Stage II:  Testing during Stage I excluded crude errors. In Stage II, systematic errors connected with instrument function, improper operation, or with incorrect data processing were considered. These are errors that would not necessarily be routinely noticed.

Horizontal control between stations

Within a 40-year period, changes may appear in the climatic homogeneity of time series. These may result from changes in the meteorological station location, or in the station surroundings, and from natural climatic changes. The most common analysis methods of climatic homogeneity, the difference and ratio methods (Drozdov, 1989) are used in this test. This procedure makes it possible to identify shifts in parameter value. Other cases of climatic heterogeneity of temporal sets will not be identified during these threshold tests because it is impossible to distinguish the causes of heterogeneity without carrying out a sophisticated analysis. The data record of the 51 stations in this data set was tested by this method.

As in all preceding steps, an expert made the final decisions regarding quality control, including the advisability of testing observations at adjacent stations. Observations that passed all stages of the testing are included in this data set.

Note on Precipitation

Precipitation measurements in this data set were acquired using Tretyakov’s precipitation gauges. Tretyakov’s precipitation gauges replaced rain gauges with Nipher shields at most Russian stations before 1954. Rain gauges with Nipher shields were replaced in order to reduce errors caused by the blowing of solid precipitation out of the gauges during snowstorms. Nipher gauges record considerably less solid precipitation than do Tretyakov gauges. For this reason data acquired using Nipher shield gauges cannot be used with data acquired using Tretyakov gauges without adjustments to the data record (Groisman and Rankova, 2001).

Prior to 1966, data used to create monthly totals of precipitation values were uncorrected for wind, gauge type, or wetting. Beginning in 1966, data were corrected for wetting directly by observers at the stations. The wetting correction is 0.2 mm for liquid and mixed precipitation, and 0.1 mm for solid precipitation, for each individual measurement. It is theoretically possible to correct monthly totals of precipitation prior to 1966 for wetting if daily precipitation totals and air temperatures are known, but doing so is beyond the scope of this data set.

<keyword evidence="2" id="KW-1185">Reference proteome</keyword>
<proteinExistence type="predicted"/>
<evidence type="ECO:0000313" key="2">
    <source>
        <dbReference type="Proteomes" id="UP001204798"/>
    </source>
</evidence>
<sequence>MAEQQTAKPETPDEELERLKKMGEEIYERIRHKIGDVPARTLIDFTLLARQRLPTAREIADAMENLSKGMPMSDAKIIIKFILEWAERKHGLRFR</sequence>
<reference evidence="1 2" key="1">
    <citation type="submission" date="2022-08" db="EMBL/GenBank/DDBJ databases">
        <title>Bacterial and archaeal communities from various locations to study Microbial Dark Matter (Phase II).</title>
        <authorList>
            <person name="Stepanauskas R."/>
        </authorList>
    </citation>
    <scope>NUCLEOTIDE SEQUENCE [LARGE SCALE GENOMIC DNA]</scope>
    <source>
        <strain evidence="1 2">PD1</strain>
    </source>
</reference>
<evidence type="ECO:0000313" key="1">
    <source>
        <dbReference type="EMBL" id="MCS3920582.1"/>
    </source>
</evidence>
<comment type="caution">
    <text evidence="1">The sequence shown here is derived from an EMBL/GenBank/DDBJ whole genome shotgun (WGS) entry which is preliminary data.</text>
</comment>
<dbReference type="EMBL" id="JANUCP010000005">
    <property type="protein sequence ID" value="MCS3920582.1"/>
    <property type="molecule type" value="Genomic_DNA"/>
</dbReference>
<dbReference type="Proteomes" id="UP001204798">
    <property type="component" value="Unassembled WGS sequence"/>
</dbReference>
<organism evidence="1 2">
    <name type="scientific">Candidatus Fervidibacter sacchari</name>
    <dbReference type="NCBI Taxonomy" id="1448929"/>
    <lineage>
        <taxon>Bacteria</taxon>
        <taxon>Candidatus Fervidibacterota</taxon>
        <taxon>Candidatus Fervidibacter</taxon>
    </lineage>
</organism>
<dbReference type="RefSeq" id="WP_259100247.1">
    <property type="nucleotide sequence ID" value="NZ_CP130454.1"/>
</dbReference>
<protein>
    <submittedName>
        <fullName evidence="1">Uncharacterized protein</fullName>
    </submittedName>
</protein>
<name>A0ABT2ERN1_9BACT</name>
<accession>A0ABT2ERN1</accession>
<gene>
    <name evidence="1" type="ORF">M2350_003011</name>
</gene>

Measuring arctic precipitation accurately is difficult and these data records are known to have errors. Users of these data should first become familiar with error sources. We strongly suggest consulting Groisman and Rankova (2001) and references contained therein, and the documentation on gridded precipitation fields in Arctic Climatology Project (2000) for an introduction to precipitation measurement issues. Groisman and Rankova (2001) have information on adjusting the raw precipitation measurements in this data set so that pre- and post-1966 values are homogeneous.

Related NSIDC Data Collections

5. References and Related Publications

Arctic Climatology Project. 2000. Environmental Working Group arctic meteorology and climate atlas. Edited by F. Fetterer and V. Radionov. Boulder, CO: National Snow and Ice Data Center. CD-ROM.

Gidrometeoizdat. Nastavlenie dlay gidrometeorologicheskih stantsy (Manual for hydrometeorological stations and posts). 1985. Gidrometeoizdat, Leningrad. 300 pp.

Groisman, P.Y and E.Y. Rankova. 2001. Precipitation trends over the Russian permafrost-free zone: removing the artifacts of pre-processing. International Journal of Climate 21: 657-678.

Grubbs, F.E. 1950. Sample criteria for testing outlying observations. Annals Of Mathematical Statistics 21 (1): 27-58.

Tietjen, G., and H. Moore. 1972. Some Grubb's type statistics for the detection of several outliers. Technometrics 14 (3): 583-597.


In addition, the following related document is available on NSIDC's Web site:

Document Description URL
NOAA at NSIDC's Precipitation Data Set Station Lists and Overlap Analysis Web page Provides an analysis of the overlap in station coverage for various precipitation data sets.


6. Acknowledgements

These data were made available through funding from the NOAA Environmental Services Data and Information Management (ESDIM) program, in cooperation with the National Geophysical Data Center. ESDIM project number 02-442E, Dave Clark, Principal Investigator. Distribution of the data set from NSIDC is supported by funding from NOAA's National Environmental Satellite, Data, and Information Service (NESDIS) and the National Geophysical Data Center (NGDC).

7. Document Information

Glossary and Acronyms

See NASA's Earth Observatory Web site.

List of Acronyms

Please see the EOSDIS Acronyms list for a general list of Acronyms. The following acronyms are used in this document:

AARI:  Arctic and Antarctic Research Institute

IARC:  International Arctic Research Center

NOAA:  National Oceanic and Atmospheric Administration

RIHMI:  All-Russia Research Institute of Hydrometeorological Information

WMO:  World Meteorological Organization

Document Creation Date

13 August 2003

Document Authors

This document was prepared by K. Webster and F. Fetterer based on the documentation of the related product, Arctic Climatology Project (2000), and on information supplied by V. Radionov, AARI. A. Machado reviewed the data and provided the graphic.

Document Revision Date

In October, 2006, F. Fetterer made minor edits, updated the documentation formating, and provided a link to graphs of data.

Document URL